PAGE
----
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July 08 2010


Quackwatch blog sued by Doctor’s Data

A familiar story. Here’s the rundown from The Quackometer:

“Stephen Barrett [of Quackwatch] has been very critical of [Doctor's Data] and has written that the diagnostic health tests it provides are used to defraud patients. One test in particular stood out for his criticism where patients are given a “provoking agent” that flushes out heavy metals into the urine. A urine test is then analysed by DDI and the concentration of heavy metals is compared with standards. Except the standards used are for patients who have not had the provoking agent. The levels of metals are going to be much higher than normal and this ‘elevated result’ is then used to sell expensive and unnecessary treatments.”

Sounds like a valid subject to investigate. Then:

“Doctor’s Data asked Stephen Barrett to remove his articles discussing these urine tests as they were “false, fraudulent, defamatory or otherwise not truthful”. Dr Barrett replied asking for clarification as to what specifically he had written that was not correct or fair opinion. Doctor’s Data did not respond but instead has now simply filed suit.”

The Quackometer weighs in with this:

“I can confidently label these treatments as bogus because I have researched and written about some of them before. DDI also offer Hair Analysis as a way of assessing nutritional status. This is simply not possible to do in any meaningful way. As I have explained.”

And so a thousand eyes turn on Doctor’s Data to see how they defend their corner. But:

“The problem with many libel cases in the UK is that you are often as a defendant pushed into proving a state of mind, much as Simon Singh nearly had to. To show that Munro deliberately misleads and defrauds requires an impossible peering into her soul to understand her motives. An aggrieved party can always claim that they are honestly going about their business, even if the subsequent analysis of the science or facts may prove them wrong. Being wrong but honest is not the same as being fraudulent.”

Meanwhile, here’s more good investigating from The Quackometer:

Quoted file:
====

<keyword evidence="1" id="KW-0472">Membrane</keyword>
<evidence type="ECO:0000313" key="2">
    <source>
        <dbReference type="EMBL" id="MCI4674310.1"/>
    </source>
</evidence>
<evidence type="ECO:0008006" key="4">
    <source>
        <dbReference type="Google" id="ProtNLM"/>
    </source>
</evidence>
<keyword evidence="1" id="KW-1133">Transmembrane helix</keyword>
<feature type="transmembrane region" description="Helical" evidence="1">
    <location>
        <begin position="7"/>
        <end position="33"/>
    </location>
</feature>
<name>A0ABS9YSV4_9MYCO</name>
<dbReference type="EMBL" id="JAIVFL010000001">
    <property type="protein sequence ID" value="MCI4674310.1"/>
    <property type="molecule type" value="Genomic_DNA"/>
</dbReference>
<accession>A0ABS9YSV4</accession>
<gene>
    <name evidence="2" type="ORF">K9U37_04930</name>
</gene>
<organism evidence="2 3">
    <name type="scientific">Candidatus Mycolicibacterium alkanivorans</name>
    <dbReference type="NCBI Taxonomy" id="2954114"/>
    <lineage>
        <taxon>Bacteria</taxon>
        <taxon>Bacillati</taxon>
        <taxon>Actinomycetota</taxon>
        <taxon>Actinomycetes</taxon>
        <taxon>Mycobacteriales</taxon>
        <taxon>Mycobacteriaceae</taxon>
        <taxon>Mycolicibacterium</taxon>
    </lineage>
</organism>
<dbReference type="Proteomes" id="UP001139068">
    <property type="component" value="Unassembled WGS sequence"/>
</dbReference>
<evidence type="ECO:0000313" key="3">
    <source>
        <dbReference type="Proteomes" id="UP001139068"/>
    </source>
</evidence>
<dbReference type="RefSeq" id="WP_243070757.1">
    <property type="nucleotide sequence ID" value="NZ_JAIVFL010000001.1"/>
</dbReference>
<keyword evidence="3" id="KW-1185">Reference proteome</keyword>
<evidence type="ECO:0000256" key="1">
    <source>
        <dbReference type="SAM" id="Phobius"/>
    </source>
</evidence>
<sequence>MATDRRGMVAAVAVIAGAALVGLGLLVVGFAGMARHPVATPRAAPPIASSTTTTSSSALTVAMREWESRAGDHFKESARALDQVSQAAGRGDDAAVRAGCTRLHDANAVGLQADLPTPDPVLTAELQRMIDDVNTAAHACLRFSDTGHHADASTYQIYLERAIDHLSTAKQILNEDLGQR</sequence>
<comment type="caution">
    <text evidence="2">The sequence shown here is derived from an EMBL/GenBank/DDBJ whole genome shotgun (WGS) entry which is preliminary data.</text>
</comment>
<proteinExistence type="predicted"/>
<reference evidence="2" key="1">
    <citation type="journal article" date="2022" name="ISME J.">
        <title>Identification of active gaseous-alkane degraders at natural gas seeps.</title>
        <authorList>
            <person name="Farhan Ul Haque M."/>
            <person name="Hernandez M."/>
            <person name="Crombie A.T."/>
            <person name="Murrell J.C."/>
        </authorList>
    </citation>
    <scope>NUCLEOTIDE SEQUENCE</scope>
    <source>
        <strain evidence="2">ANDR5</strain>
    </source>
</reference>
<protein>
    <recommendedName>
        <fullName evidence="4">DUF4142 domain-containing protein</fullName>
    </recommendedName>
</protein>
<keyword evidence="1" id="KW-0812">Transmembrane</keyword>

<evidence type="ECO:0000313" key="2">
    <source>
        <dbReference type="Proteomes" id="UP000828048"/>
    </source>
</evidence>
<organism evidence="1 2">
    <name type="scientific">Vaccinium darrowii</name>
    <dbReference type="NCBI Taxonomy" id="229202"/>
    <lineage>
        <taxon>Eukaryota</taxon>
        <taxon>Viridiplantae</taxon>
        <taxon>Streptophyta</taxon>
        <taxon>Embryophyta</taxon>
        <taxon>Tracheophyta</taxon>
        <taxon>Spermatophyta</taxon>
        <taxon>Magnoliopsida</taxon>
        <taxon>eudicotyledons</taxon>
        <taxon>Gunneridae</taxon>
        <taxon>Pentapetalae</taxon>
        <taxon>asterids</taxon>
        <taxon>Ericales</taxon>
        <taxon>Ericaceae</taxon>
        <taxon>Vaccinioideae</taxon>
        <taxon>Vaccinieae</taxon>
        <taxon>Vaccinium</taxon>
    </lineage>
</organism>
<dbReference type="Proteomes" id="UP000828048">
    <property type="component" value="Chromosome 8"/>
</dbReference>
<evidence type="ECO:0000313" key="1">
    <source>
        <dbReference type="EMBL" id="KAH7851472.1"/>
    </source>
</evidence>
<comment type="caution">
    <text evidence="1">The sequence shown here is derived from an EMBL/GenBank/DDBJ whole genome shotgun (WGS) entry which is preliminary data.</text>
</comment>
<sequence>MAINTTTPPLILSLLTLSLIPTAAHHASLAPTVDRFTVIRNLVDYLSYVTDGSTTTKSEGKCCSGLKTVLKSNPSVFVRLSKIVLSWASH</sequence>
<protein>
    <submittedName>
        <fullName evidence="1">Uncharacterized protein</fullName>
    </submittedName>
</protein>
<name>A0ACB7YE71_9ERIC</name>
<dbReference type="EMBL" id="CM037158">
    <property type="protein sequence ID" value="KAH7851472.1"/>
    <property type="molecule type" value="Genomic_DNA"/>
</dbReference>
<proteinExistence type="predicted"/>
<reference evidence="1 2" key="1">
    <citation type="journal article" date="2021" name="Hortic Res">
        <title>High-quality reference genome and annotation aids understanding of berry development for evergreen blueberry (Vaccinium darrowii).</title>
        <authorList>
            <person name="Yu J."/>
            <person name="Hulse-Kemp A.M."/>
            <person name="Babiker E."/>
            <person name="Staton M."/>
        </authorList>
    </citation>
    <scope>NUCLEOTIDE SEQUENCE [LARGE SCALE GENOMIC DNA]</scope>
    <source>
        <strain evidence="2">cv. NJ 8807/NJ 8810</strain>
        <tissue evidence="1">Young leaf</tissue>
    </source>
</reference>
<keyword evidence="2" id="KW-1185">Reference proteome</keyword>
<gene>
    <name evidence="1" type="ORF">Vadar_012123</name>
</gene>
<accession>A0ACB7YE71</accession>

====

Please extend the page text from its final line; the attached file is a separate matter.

“Haynes [who offers testimony on their site as a "luminary"] appears to work for a nutritional supplement company, lectures in many undergraduate colleges and has had over 11,000 ‘patients’. He states that he is registered with the Complementary & Natural Healthcare Council (Ofquack) although I cannot find his name on their list. (Although to be fair, I have little faith in Ofquack’s IT skills). He was trained at Patrick Holford’s ION where hair mineral analysis is taught as a legitimate technique for assessing nutrient needs. Haynes is not alone.”

The skeptics/bad science field of blogging is a particularly strong area when it comes to investigative blogging. Journalists schooled in the caution of media law might find their behaviour surprisingly provocative, but they are provocative precisely because they tend to have the specialist knowledge that generalist journalists lack, the independence that professionalism takes away, and the strength that comes from belonging to a community of peers.

For this reason they should be getting more publicity for the good work that they do – and more support when company lawyers turn up the heat.

March 29 2010


Blogging 101 for science and health researchers

On Friday, I gave a presentation to science and health researchers at UBC about blogging. The purpose was to discuss how blogs could help them share their research and engage with others interested in the same areas.

Among the examples I cited as different approaches to blogging were Ben Goldacre’s Bad Science, BBC environment correspondent Richard Black’s Earthwatch, the Knight Science Journalism Tracker, and the Neuroethics at the Core group blog at UBC.

My five tips for successful blogging:

  • Have a focus
  • Offer a critical perspective
  • Create value for your audience
  • Engage with the community
  • Make it personal

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